This classic and conservative cotton dress can become really edgy -- for just a night, or the rest of its life -- with little more than a yard of chiffon. "We used the dress as the structure under the chiffon, the way a hoop skirt is 'the cage' under a dress," Katie says. This wrap treatment works best with a sleeveless dress with a straight skirt, or a slight A-line, as shown.
What You'll Need
Strapless knee-length cotton dress
2 yards of chiffon (45" ombre silk georgette, from N.Y. Elegant fabrics, 212-302-4984)
Needle and thread
Bubble Dress How-To
1. Cut the chiffon to one-and-a-half times the measurement of the hem's circumference.
2. Starting at the zipper in the back, fold the chiffon over the upper edge of the dress, and pin in place.
3. Work your way around the top, slightly gathering the fabric and pinning in place. "This is a very approximate process," Katie says. "You have a lot of leeway, so it doesn't have to be perfect."
4. When you reach the zipper again, be sure the fabric does not overlap it, otherwise you won't be able to get in and out of the dress.
5. Try on the dress to make sure you like the way the top looks, then take it off and sew the chiffon onto the dress. Stitching from the inside, through the inner lip of chiffon and the cotton of the dress, but not through the outer layer of chiffon.
6. Repeat the same general process at the hem. Drape and slightly crisscross the vertical edges of the chiffon, so they cover the zipper. Try on, and stitch in place.
"Mogul" patent heels, by Bill Blass (piperlime.com)
Sophisticated Pleated Skirt
Subdued and straitlaced before, this icy-blue dress warms up a little bit with a pleated skirt. This salmon-colored silk satin isn't lined, which gives it a slightly crinkled, casual look that Katie likes.
What You'll Need
Bateau-neck top and floor-length A-line skirt, minus the skirt
2 yards silk satin (from Mood Fabrics; 212-730-5003)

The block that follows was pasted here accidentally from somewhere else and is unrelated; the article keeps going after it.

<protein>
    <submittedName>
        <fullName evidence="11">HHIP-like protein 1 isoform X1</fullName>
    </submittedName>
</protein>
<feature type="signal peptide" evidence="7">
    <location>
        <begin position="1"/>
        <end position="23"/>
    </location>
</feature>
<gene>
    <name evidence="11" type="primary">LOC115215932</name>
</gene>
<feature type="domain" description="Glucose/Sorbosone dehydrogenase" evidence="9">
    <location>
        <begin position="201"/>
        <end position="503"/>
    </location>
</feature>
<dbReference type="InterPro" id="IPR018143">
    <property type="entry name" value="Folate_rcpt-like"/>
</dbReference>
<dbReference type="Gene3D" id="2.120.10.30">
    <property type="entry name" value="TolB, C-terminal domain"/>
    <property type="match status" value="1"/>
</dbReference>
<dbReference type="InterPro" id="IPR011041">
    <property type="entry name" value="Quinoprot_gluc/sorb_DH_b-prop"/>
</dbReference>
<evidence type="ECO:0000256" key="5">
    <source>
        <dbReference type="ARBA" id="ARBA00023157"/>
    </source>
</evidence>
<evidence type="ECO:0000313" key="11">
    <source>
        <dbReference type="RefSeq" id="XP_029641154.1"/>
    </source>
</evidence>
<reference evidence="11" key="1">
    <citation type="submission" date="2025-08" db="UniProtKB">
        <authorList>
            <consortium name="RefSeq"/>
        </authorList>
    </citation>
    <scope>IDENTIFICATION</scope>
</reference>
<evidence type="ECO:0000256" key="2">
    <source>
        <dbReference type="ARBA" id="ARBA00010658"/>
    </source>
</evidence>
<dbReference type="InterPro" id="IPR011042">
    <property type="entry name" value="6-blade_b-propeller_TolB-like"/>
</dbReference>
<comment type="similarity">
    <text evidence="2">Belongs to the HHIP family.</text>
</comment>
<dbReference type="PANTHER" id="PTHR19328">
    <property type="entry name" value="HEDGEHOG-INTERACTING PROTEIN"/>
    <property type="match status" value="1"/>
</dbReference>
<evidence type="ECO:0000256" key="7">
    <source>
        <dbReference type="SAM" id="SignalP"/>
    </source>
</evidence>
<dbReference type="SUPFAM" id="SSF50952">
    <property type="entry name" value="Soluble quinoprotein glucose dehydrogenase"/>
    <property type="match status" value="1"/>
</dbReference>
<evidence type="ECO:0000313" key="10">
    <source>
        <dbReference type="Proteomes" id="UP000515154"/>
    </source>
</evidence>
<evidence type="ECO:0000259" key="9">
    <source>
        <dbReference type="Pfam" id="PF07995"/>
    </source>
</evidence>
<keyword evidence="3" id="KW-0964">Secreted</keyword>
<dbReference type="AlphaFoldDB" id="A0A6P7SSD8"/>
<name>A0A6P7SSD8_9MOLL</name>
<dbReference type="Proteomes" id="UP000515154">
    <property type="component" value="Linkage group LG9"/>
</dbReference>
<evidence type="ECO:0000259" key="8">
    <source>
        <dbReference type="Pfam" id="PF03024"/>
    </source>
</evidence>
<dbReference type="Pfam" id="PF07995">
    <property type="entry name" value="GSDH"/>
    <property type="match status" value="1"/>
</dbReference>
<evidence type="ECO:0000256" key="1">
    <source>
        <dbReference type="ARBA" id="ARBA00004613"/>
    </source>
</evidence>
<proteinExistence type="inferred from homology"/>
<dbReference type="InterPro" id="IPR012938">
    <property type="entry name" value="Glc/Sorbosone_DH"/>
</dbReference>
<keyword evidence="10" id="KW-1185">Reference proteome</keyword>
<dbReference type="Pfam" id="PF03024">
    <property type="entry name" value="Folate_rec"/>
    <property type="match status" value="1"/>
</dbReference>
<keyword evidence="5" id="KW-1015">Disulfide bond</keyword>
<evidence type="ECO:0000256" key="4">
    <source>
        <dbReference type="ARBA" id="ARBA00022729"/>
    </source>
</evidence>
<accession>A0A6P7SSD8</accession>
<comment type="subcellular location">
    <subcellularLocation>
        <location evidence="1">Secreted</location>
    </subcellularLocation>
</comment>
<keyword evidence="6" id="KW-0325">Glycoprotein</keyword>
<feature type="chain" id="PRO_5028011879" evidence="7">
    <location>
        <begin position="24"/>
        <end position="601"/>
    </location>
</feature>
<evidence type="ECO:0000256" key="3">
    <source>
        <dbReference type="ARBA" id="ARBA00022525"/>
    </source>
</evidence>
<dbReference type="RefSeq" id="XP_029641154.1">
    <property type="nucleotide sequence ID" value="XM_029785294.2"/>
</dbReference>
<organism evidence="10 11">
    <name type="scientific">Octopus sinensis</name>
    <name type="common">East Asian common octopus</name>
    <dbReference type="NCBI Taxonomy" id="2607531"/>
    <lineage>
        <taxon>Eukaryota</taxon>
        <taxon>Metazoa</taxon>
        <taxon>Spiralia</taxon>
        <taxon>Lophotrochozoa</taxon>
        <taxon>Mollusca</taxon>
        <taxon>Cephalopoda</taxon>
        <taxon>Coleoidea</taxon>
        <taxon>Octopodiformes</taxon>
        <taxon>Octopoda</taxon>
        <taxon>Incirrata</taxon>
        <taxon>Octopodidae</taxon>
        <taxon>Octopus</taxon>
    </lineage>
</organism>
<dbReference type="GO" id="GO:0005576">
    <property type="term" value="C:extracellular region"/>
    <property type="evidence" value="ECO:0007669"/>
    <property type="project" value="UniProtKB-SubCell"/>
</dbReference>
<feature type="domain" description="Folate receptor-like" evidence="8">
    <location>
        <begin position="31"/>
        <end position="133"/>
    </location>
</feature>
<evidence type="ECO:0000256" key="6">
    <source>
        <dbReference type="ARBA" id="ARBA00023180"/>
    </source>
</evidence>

Enameled shank buttons (from Mood Fabrics; 212-730-5003)
Extra-large snaps (available at fabric stores)
Pleated Skirt How-To
1. Put on the top and measure around your lower rib cage. Cut a piece of silk that is double that length.
2. Fold the silk in half lengthwise, and sew the ends together (so it resembles a large loop or sleeve).
3. Along the top of the sleeve, use an iron and pins to fold the edge over half an inch, then another half inch; hem with the sewing machine.
4. Step inside the loop, hold it at the height where you'll attach it to the top, and mark the length that you want. Repeat step 3 for the lower hem. "It's easier to get an even length when you hem it before you pleat it," Katie says.
5. Using the length of your hand as a standard width for the pleats, start pinning them in place. (The interior part of the pleat should be the length of your hand, then folded in half. Or folded back and then forward behind itself. Continue around the top of the skirt.
6. Sew all but one pleat in place by anchoring with shank buttons. For the last pleat, which will go right at the side zipper, sew a TK snap. (This lets you get in and out of the dress.)
7. Baste the skirt onto the top, and then stitch through the shank buttons once more, to make the attachment extra secure.
Similar dyeable satin flats, J.Crew (www.jcrew.com)